Vertot D'Aubœuf, Rene' Aubert De

, a very pleasing French historian, whose principal works have been translated into English, was born at the castle of Bennetot, in Normandy, Nov. 25, 1655, of a good family. Such was his application to study, that in his seventeenth year he maintained his last philosophical theses. Much against his father’s will he entered among the Capuchins, and took the name of brother Zachary, but the austerities of this order proving hurtful to his health, he was induced to exchange it for one of milder rules. Accordingly, in 1677, he entered among the Premonstratenses, where he became successively secretary to the general of the order, curate, and at length prior of the monastery. But with this he does not appear to have been satisfied, and after some other changes of situation, became a secular ecclesiastic. In 1701 he came to Paris in that character, and was in 1705 made an associate of the academy of belles lettres. His talents soon procured him great patronage. He was appointed secretary of commands to the duchess of Orleans Bade-Baden, and secretary of languages to the duke of Orleans. In 1715 the grand-master of Malta appointed him historiographer to that order, with all its privileges, and the honour of wearing the cross. He was afterwards appointed to the commandery of Santery, and would, but for some particular reasons, not specified, have been intrusted with the education of Louis XV. His last years were passed in much bodily infirmity, from which he was released June 15, 1735. His literary career has in it somewhat remarkable. He was bordering on his forty- fifth year when he wrote his first history, and had passed his seventieth when he bad finished the last, that of Malta. He lived nine years afterwards, but under extreme languor of | body and mind. During this, when, from the force of habit, he talked of new projects, of the revolutions of Carthage, and the history of Poland, and his friends would represent to him that he was now incapable both of reading or writing, his answer was, that he had read enough to compose by memory, and written enough to dictate with fluency. The French regard him as their Quintus Curtius. His st)le is pleading, lively, and elegant, and hjs reflections always just, and often profound. But he yielded too much to imagination, wrote much from memory, which was not always sufficiently retentive, and is often wrong in facts, from declining the labour of research, and despising the fastidiousness of accuracy. His works, which it is unnecessary to characterise separately, as they have been so long before both the French and English public, are, 1. “Histoire des Revolutions de Portugal,Paris, i6?9, 12mo. 2. “Histoire des Revolutions de Suede,1696, 2 vols. 12mo. 3. “Histoire des Revolutions Romanies,” 3 vols. 12mo. 4. “histoire de Malte,” 1727, 4 vols 4to, and 7 vols. 12mo. 5. “Traité de la mouvance de Bretagne.” 6. “Hisjtoire critique de l’etablissment des Bretons dans les Gaules,” 2 vols 12mo, a posthumous work, 1713. H wrote also some dissertations in the Memoirs of the Academy of Belles Lettres, and corresponded much with the literati of his time on subjects of history, particularly with earl Stanhope, on the senate of ancient Rome. His and lord Stanhope’s Inquiry on this subject were published by Hooke, the Roman historian, in 1757, or 1758. 1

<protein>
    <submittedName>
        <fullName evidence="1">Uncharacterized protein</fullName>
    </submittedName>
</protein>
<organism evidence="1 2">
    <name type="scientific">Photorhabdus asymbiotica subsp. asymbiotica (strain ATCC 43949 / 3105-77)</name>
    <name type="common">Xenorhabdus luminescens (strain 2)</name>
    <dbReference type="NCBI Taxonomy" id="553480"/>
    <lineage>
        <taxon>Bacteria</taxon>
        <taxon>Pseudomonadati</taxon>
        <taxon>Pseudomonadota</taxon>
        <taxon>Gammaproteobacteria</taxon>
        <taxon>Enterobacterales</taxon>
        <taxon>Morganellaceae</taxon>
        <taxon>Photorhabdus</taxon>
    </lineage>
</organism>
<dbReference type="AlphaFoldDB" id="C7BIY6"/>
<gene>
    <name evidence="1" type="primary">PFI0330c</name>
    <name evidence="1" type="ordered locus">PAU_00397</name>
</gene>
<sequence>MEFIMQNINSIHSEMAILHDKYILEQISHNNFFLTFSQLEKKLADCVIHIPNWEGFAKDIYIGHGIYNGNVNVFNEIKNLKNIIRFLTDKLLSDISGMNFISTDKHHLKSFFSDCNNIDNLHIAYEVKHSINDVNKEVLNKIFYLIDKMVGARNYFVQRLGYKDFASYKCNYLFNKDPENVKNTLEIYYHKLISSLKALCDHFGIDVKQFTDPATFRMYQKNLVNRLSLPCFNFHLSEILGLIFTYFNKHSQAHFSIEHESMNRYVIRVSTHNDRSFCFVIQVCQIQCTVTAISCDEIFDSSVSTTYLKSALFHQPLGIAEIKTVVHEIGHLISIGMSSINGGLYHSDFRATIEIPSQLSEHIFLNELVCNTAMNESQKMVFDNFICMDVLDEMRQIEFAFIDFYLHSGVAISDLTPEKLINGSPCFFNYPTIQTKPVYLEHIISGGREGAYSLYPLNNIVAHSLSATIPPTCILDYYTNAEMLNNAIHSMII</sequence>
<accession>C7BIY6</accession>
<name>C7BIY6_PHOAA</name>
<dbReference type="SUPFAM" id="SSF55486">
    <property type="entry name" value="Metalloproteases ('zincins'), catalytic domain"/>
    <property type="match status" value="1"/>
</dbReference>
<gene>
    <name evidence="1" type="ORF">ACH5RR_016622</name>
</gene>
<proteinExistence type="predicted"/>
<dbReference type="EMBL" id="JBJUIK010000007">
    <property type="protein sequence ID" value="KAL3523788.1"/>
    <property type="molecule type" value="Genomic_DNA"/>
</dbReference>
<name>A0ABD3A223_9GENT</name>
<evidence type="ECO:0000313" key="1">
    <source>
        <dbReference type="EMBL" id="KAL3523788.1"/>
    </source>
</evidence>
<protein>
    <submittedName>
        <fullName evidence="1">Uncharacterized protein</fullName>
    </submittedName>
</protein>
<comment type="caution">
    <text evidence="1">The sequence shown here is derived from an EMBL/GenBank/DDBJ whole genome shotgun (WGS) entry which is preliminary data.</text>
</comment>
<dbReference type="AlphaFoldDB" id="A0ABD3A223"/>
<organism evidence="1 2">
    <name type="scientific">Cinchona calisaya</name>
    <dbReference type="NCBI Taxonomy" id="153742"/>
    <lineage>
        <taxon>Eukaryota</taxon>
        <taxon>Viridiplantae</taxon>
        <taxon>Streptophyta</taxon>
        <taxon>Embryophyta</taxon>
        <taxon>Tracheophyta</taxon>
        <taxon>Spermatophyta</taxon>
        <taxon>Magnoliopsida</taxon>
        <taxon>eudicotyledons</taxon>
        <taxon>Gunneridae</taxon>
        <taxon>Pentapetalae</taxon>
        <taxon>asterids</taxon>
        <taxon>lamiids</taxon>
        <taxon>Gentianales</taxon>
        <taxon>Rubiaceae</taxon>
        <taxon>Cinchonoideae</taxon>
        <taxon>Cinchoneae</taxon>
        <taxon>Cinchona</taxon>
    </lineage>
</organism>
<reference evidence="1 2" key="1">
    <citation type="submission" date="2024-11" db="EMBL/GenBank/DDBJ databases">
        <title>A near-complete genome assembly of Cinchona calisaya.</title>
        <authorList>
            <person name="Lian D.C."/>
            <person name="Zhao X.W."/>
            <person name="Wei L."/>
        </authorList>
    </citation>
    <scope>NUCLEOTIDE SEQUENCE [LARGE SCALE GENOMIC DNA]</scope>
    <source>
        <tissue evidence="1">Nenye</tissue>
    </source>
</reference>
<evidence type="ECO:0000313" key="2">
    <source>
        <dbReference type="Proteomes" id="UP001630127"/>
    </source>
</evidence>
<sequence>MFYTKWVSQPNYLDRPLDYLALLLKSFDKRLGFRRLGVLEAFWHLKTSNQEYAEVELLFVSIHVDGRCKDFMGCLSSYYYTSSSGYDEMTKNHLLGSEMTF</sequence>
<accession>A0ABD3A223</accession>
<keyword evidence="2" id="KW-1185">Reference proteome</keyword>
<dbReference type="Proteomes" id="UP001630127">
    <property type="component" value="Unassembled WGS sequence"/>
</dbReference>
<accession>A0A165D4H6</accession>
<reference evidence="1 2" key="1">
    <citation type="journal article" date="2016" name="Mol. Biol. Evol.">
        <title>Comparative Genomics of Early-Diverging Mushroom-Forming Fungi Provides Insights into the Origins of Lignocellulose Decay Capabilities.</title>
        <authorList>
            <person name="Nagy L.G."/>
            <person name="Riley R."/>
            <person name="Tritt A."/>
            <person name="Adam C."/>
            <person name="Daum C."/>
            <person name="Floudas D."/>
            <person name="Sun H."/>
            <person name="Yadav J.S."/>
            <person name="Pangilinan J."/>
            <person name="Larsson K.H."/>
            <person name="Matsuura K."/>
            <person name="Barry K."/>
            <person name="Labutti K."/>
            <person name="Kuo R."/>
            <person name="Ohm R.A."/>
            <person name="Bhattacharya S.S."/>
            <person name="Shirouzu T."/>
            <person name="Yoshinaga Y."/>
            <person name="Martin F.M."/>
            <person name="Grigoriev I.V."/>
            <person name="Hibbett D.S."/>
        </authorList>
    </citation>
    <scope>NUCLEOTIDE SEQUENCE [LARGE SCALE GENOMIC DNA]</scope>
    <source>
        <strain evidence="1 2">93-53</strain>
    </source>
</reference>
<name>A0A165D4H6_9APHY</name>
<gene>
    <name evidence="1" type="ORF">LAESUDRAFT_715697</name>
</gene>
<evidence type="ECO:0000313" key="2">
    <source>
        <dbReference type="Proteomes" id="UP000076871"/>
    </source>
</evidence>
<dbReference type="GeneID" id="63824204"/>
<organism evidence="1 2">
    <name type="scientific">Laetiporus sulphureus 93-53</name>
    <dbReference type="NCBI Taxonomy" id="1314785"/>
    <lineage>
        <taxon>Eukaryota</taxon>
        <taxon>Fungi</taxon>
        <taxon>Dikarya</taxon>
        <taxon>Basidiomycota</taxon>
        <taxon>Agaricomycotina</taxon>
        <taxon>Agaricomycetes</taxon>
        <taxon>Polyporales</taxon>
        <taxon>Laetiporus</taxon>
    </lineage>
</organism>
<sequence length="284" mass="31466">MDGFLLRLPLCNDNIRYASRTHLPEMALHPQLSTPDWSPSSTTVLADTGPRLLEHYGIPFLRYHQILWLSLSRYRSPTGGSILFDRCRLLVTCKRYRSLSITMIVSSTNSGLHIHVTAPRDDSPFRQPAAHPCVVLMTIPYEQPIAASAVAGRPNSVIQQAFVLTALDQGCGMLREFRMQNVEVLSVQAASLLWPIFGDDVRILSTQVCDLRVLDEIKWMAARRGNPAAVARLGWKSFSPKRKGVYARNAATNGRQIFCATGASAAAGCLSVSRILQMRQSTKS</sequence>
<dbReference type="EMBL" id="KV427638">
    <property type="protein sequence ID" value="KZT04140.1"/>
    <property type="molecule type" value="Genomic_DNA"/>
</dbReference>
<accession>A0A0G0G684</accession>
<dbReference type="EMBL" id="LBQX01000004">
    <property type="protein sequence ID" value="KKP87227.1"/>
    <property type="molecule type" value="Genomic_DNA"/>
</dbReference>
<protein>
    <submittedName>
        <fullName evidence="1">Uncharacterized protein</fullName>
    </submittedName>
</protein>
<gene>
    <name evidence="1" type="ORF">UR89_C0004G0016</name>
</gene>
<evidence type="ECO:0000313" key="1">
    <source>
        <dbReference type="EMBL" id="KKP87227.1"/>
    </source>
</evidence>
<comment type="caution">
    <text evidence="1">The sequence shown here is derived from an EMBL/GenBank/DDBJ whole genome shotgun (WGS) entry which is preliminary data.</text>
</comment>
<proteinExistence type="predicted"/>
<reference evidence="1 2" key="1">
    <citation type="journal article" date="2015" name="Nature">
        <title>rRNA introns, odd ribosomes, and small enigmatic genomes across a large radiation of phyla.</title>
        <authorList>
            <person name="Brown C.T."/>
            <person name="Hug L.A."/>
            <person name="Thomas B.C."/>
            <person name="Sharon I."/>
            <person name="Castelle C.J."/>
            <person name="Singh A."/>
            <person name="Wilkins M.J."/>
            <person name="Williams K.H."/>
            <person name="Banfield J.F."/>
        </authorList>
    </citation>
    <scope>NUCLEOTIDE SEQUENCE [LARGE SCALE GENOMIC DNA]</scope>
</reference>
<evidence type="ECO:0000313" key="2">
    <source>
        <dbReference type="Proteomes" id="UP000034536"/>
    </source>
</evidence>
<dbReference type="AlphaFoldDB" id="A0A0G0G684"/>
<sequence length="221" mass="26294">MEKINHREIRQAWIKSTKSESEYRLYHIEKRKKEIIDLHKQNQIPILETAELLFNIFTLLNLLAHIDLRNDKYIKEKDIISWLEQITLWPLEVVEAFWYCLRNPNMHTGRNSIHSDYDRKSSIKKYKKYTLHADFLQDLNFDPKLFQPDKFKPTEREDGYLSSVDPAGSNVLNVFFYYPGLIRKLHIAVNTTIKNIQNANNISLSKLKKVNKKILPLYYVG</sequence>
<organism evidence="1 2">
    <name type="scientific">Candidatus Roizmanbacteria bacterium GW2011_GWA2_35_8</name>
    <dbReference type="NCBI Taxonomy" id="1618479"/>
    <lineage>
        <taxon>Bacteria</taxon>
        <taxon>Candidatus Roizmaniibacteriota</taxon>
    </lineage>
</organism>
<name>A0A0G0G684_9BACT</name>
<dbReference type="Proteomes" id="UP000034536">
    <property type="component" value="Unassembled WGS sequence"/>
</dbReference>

Moreri. —Dict. Hist. Biog. Gallica.